The Tiree Tapestry depicts a day in the life of Tiree. It begins in the early morning with a mother nursing her baby and the fishermen catching the early morning tide. Children catch the school bus and crofters feed their animals. There are patients in the waiting room at the surgery and people doing their shopping. The ferry calls and the plane lands. We put in the school dinner ladies, the local builders, and holiday makers walking, riding and windsurfing. In the evening there is a bonfire on the beach, music and dancing or simply sitting by the fire with the newspaper. Nightfall brings a cow calving, a father pacing the floor with a sleepless baby and the beam of Skerryvore Lighthouse.
We also made motifs to illustrate aspects of the life and landscape of Tiree from the flowers on the machair, the corncrakes and oystercatchers, hares, seals and basking sharks to cakes and teacups representing island hospitality.
Along the bottom edge is a profile of the island showing local landmarks including the distinctive houses, the church, the golfball and the community wind turbine. The border represents both the sea and the traditional culture of the island; the waves are the words of a Tiree song.
From the beginning, we wanted this to be a community project. We wanted to make something beautiful for our community hall and we wanted as many people as possible to take part and to share textile skills along the way. As well as regular Monday evening stitching sessions, we held monthly workshops exploring different techniques. We resist-dyed cloth for the patchwork backgrounds and learned basic sewing machine skills to put them together. We had a go at printmaking using potatoes, pizza bases, seaweed and found objects. The Youth Club made potato print pebbles and hoofprints. Other people drew, painted or photographed images for us to use. We hand embroidered shells, fishes and flowers and appliqued them to the background and some of us experimented with free machine embroidery and batik.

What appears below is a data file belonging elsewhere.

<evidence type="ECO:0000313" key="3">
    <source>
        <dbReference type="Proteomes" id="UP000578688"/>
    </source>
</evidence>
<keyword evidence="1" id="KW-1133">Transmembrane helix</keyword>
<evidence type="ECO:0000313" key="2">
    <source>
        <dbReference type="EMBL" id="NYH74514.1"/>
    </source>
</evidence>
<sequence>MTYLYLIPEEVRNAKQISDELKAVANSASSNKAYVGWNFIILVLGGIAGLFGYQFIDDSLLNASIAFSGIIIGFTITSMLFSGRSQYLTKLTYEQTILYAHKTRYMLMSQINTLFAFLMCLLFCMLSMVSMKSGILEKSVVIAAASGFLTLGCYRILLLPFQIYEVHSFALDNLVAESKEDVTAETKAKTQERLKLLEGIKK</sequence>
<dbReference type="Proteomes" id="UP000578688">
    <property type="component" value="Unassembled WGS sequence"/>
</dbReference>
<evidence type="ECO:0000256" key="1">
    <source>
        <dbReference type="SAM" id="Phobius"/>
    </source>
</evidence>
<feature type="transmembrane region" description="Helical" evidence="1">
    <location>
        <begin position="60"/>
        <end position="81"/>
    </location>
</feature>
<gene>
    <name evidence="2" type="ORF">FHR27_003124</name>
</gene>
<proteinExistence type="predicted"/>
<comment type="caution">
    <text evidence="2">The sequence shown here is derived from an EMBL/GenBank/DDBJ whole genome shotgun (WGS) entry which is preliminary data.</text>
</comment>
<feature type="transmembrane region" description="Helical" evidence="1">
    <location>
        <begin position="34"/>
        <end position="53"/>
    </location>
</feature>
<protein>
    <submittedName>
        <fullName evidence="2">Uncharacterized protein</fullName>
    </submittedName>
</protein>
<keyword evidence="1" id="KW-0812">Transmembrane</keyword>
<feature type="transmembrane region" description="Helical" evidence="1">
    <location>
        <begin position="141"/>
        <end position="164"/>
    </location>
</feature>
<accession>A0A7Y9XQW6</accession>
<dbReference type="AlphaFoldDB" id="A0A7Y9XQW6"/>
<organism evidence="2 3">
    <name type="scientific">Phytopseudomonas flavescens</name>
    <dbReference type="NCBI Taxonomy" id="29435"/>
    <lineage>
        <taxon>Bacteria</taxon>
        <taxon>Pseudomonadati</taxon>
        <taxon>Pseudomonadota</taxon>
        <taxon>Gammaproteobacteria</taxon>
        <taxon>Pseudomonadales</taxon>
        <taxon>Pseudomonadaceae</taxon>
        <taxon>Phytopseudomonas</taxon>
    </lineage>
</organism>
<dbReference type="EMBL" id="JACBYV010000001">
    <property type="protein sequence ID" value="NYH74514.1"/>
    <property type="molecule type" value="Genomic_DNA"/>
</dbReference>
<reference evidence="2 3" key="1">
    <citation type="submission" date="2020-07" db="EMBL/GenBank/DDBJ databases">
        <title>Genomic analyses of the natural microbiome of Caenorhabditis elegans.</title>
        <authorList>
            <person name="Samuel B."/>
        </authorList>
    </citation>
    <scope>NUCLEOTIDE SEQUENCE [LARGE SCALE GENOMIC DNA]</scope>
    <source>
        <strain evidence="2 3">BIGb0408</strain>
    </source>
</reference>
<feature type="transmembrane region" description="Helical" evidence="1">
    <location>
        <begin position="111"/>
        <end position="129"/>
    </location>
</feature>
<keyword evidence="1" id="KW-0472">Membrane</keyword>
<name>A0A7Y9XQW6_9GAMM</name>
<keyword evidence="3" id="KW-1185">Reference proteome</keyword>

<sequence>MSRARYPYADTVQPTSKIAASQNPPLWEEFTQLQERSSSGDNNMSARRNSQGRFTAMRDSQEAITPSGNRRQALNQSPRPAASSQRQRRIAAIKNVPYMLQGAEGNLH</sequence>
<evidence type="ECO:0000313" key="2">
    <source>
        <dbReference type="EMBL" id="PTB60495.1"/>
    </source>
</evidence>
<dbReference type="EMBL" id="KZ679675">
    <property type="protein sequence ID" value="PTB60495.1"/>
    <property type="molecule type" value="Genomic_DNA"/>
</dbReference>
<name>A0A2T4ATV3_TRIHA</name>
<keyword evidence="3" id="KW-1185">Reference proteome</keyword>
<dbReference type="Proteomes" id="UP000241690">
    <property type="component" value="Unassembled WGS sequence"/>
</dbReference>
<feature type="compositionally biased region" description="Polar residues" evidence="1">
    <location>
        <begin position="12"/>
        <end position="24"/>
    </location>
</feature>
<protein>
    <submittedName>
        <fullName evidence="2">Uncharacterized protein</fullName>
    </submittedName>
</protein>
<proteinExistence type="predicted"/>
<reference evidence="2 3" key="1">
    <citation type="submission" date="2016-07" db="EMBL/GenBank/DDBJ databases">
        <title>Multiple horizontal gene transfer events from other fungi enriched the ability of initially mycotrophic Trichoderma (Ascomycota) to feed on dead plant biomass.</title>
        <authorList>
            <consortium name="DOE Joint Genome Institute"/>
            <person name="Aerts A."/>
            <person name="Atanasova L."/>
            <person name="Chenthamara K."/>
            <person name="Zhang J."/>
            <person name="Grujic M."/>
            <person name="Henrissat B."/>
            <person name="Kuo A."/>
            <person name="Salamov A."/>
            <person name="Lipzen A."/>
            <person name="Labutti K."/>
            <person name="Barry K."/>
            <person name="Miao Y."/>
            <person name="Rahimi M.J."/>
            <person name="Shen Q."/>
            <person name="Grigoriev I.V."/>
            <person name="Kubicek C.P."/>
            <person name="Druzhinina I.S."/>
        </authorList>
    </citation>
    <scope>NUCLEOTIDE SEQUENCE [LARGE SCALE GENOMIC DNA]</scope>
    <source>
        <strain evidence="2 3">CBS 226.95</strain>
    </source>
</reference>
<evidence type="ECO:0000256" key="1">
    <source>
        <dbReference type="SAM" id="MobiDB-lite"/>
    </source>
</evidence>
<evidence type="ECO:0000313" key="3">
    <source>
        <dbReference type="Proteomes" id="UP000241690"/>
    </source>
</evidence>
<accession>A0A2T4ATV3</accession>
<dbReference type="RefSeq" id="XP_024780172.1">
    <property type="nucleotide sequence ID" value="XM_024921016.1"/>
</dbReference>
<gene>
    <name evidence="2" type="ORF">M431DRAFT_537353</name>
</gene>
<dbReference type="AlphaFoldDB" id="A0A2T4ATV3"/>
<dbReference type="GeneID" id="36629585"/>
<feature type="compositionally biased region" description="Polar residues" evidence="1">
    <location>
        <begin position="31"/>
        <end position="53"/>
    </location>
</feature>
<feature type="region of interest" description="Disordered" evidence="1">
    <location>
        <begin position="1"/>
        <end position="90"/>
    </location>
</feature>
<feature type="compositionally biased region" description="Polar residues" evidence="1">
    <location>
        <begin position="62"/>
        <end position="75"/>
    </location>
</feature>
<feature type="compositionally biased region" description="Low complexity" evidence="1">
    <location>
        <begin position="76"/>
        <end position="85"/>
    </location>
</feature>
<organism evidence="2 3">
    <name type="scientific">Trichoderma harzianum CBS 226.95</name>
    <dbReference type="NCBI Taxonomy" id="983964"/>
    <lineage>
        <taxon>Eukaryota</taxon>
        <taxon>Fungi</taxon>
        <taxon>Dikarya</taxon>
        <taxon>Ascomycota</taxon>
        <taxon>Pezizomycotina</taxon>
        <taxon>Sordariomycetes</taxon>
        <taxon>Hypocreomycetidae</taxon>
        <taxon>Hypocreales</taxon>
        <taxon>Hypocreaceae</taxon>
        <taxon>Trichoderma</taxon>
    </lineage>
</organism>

The whole thing, from the first ideas to the final unveiling, took us three years. Some people had never sewn or used a sewing machine before. We all learned something new. Other people contributed ideas, or baked for meetings, helped with fundraising or gave us cloth and thread. We were also grateful for grants from the Tiree Windfall Fund and the Co-operative Community Fund.
Postscript: The Tiree Tapestry gained a wider audience for a weekend when it was displayed at the Corran Halls in Oban in November 2014 as part of the Fasanta Festival of Fashion and Textiles, an annual event organised by Dunollie Museum, Castle and Grounds.
For more about the progress of the Tapestry from idea to completion, have a look at our blog.